- Fifteen states have already passed laws to extend daylight saving time all year round.
- “With everything that goes wrong in the world, we at least let the clocks work.”
- The US first introduced daylight saving time in World War I to save fuel.
Love it or hate it, our annual ritual in early March – changing our clocks to daylight saving time – comes on Sunday at 2am.
That said, it’s also time for another annual ritual: the debate about the pros and cons of jumping forward (in March) or relapsing (in November). While some people love daylight at the end of the day when the weather warms up, others complain about losing an hour of sleep.
Unique “time activist” Scott Yates from Denver, wants us to “end the barbarism of changing the clock twice a year”. Yates, who promotes the hashtag #LocktheClock, said the momentum for ending time change is now stronger than ever.
“The mood I get everywhere is that it is time to get this done,” he wrote on his website. “Whatever goes wrong in the world, we at least let the clocks work. That’s the general feeling that I pick up on everywhere.”
Fifteen states have already passed laws to extend Daylight Saving Time or Standard Time throughout the year, ending the practice of changing our clocks twice a year.
This legislation is “more than symbolic,” Yates told USA TODAY. “Every state that passes something motivates DC lawmakers to do something. That means a lot.”
The 15 states: California, Florida, Delaware, Louisiana, Maine, Oregon, Idaho, South Carolina, Tennessee, Utah, Washington, Arkansas, Georgia, Ohio, and Wyoming.
Federal law was passed 55 years ago
The ultimate stumbling block for year-round daylight saving time fans is the Federal Single Time Act of 1966, which became law due to the random way states had observed daylight saving time by then. The law states that states must either change their clocks to Daylight Saving Time at a specific time and day or use Standard Time throughout the year.
The only power individual states or territories have under the law is to turn off Daylight Saving Time and permanently set it to Standard Time, as is the case in Arizona, Hawaii, Guam, American Samoa, Puerto Rico, and the U.S. American Virgin Islands is practiced.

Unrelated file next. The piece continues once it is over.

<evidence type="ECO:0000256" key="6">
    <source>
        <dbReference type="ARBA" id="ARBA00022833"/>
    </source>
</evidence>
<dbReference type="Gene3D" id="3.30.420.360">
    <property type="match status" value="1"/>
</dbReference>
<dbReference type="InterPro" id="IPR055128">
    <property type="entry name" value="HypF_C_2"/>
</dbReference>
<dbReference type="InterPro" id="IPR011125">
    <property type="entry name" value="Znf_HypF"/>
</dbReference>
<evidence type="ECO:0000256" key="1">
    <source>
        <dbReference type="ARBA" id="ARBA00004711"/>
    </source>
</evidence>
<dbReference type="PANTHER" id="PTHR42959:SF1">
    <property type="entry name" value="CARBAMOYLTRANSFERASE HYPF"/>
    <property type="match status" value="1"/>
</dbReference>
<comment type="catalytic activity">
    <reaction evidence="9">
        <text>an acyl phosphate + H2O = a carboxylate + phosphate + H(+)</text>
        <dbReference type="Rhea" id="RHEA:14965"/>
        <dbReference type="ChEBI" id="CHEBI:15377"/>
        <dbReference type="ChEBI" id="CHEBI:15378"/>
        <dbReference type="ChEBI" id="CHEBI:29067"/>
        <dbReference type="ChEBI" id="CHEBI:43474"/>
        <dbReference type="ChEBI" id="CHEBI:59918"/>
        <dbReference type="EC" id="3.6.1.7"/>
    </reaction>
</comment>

Georgia is a state that wants to set standard time all year round. A bill recently passed by the Georgia Senate must also pass Georgia House and be signed by Governor Brian Kemp before it becomes state law.
A separate Georgia bill would allow daylight saving time in Peach State year round.
However, for any proposals that would provide for permanent daylight saving time, Congress would have to amend the Uniform Time Act of 1966.
Senator Marco Rubio, R-Fla., Has been in favor of year-round summer time for several years. His Sunshine Protection Act of 2019 was an attempt to end the biannual time changes and maintain daylight saving time throughout his state and across the country instead of the current eight months throughout the year. Even though it passed Florida law, the law still requires an amendment to the 1966 law to see the light of day at the federal level.
This year, two bills were introduced in Congress that provide for permanent summer time CNN: the Sun Protection Act (HB 69) and the Daylight Act (HB 214). Both have stalled in the House Committee on Energy and Trade.
The United States first introduced daylight saving time in World War I to help conserve fuel under the Standard Time Act of 1918, also known as the Calder Act. After World War I, Congress abolished daylight saving time at the federal level, although it remained a local option that some states continued to uphold.
During World War II, President Franklin D. Roosevelt initiated a year-round daylight saving time commonly known as “wartime”.
Who is responsible for the time?
The Department of Transportation (DOT) is responsible for daylight saving time and all time zones in the United States. “Monitoring of the time zones was assigned to DOT because time standards are important for many modes of transport,” said the department’s website.
According to DOT, summer time is observed because it saves energy, saves lives by preventing traffic accidents and reducing crime.
Proponents of permanent summer time also say it will do everything it can to reduce child crime and obesity, improve the economy, and save on energy bills.
A 2015 study by Jennifer Doleac and Nicholas Sanders of the Brookings Institute found that robbery rates were 7% lower in the weeks after daylight saving time. A 27% decrease occurred when only the hours around sunset were included.
On the other side of the coin, proponents of year-round standard time say it balances daylight in the morning and evening, making it easier to sleep and wake up. The new website SaveStandardTime.com is one such effort that “data and history show that geographically appropriate, permanent, standard time is the best civil clock for health, safety, education, productivity, wages, the environment, and civil liberty.”
More than 70 countries around the world observe daylight saving time. It is known as daylight saving time in some countries, including the UK and Europe.
Nobody is sure how much daylight is actually “saved” worldwide every year, although the physics does not show any. This is of course due to the fact that the amount of daylight does not really change: it effectively only switches it from morning to evening.
Featuring: Kimberly Miller, The Palm Beach Post